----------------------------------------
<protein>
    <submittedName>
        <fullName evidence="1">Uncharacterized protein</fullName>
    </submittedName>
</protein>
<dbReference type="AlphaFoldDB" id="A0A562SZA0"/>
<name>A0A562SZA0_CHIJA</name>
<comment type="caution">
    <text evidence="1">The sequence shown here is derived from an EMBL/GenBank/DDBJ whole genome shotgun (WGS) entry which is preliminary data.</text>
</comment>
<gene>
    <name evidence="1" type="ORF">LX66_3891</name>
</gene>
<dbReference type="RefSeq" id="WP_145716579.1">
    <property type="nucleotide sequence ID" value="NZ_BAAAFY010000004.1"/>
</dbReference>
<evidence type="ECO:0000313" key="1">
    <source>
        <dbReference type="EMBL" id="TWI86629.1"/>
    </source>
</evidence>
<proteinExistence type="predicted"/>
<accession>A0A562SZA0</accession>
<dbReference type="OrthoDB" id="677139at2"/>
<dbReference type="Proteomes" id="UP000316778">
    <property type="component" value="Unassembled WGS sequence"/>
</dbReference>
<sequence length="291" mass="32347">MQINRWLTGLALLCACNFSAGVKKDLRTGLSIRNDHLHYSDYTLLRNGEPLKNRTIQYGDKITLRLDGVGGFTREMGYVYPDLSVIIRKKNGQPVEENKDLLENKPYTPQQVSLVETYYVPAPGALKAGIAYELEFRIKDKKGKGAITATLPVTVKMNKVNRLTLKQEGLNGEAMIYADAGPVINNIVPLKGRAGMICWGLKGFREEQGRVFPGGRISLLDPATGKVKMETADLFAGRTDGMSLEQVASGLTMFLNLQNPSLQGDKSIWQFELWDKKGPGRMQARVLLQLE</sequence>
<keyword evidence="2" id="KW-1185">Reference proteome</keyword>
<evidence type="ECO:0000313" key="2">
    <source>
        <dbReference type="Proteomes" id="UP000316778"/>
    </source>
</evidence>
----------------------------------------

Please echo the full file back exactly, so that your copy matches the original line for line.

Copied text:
<protein>
    <submittedName>
        <fullName evidence="1">Uncharacterized protein</fullName>
    </submittedName>
</protein>
<dbReference type="AlphaFoldDB" id="A0A562SZA0"/>
<name>A0A562SZA0_CHIJA</name>
<comment type="caution">
    <text evidence="1">The sequence shown here is derived from an EMBL/GenBank/DDBJ whole genome shotgun (WGS) entry which is preliminary data.</text>
</comment>
<gene>
    <name evidence="1" type="ORF">LX66_3891</name>
</gene>
<dbReference type="RefSeq" id="WP_145716579.1">
    <property type="nucleotide sequence ID" value="NZ_BAAAFY010000004.1"/>
</dbReference>
<evidence type="ECO:0000313" key="1">
    <source>
        <dbReference type="EMBL" id="TWI86629.1"/>
    </source>
</evidence>
<proteinExistence type="predicted"/>
<accession>A0A562SZA0</accession>
<dbReference type="OrthoDB" id="677139at2"/>
<dbReference type="Proteomes" id="UP000316778">
    <property type="component" value="Unassembled WGS sequence"/>
</dbReference>
<sequence length="291" mass="32347">MQINRWLTGLALLCACNFSAGVKKDLRTGLSIRNDHLHYSDYTLLRNGEPLKNRTIQYGDKITLRLDGVGGFTREMGYVYPDLSVIIRKKNGQPVEENKDLLENKPYTPQQVSLVETYYVPAPGALKAGIAYELEFRIKDKKGKGAITATLPVTVKMNKVNRLTLKQEGLNGEAMIYADAGPVINNIVPLKGRAGMICWGLKGFREEQGRVFPGGRISLLDPATGKVKMETADLFAGRTDGMSLEQVASGLTMFLNLQNPSLQGDKSIWQFELWDKKGPGRMQARVLLQLE</sequence>
<keyword evidence="2" id="KW-1185">Reference proteome</keyword>
<evidence type="ECO:0000313" key="2">
    <source>
        <dbReference type="Proteomes" id="UP000316778"/>
    </source>
</evidence>